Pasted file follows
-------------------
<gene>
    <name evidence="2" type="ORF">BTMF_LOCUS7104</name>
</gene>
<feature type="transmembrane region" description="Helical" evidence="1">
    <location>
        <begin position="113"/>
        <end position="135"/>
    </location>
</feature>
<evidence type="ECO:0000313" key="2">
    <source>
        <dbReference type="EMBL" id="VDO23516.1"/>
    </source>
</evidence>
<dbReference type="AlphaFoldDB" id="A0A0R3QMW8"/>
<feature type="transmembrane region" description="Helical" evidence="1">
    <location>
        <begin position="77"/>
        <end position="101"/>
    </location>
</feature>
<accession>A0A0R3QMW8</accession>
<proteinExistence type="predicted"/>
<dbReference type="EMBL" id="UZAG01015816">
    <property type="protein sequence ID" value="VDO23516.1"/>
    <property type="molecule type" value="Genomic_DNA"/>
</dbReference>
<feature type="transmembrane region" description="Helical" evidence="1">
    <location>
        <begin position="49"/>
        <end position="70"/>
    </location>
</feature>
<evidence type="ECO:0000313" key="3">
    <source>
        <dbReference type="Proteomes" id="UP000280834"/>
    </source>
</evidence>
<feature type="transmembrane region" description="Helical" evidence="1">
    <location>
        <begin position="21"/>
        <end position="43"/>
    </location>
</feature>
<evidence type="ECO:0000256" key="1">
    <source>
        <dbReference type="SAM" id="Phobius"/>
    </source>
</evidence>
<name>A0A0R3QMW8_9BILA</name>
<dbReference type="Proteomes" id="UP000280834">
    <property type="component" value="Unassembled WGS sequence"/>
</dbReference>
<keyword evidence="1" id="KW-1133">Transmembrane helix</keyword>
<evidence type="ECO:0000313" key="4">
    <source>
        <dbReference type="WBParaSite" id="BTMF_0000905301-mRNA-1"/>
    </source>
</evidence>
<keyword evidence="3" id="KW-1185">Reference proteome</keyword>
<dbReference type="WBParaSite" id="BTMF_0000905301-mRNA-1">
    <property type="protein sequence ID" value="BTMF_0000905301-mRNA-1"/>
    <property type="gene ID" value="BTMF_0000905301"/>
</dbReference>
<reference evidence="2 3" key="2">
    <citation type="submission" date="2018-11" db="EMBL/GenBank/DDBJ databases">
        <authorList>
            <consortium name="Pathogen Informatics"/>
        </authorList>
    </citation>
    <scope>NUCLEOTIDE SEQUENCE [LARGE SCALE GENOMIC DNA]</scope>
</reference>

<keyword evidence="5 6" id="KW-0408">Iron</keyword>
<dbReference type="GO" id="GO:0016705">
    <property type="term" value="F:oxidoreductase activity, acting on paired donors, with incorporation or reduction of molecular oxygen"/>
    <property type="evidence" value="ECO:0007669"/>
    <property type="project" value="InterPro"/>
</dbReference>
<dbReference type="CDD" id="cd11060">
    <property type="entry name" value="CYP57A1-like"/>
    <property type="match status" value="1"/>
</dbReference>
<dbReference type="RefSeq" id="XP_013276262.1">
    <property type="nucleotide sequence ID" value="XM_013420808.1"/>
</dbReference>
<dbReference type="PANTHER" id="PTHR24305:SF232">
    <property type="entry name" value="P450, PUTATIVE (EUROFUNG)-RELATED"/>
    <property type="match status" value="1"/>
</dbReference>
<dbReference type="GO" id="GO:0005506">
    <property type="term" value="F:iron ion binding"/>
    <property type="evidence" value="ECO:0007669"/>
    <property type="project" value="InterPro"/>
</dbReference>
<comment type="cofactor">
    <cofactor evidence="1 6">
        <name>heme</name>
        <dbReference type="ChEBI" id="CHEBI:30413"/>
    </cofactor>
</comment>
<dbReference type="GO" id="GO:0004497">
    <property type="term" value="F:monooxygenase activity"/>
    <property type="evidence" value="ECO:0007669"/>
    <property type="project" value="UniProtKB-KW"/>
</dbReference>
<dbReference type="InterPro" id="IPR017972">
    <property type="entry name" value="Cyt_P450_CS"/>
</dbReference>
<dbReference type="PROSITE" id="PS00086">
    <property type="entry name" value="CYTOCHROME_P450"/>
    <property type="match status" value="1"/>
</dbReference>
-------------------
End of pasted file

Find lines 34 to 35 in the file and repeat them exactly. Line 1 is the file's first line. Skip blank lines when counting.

<evidence type="ECO:0000313" key="3">
    <source>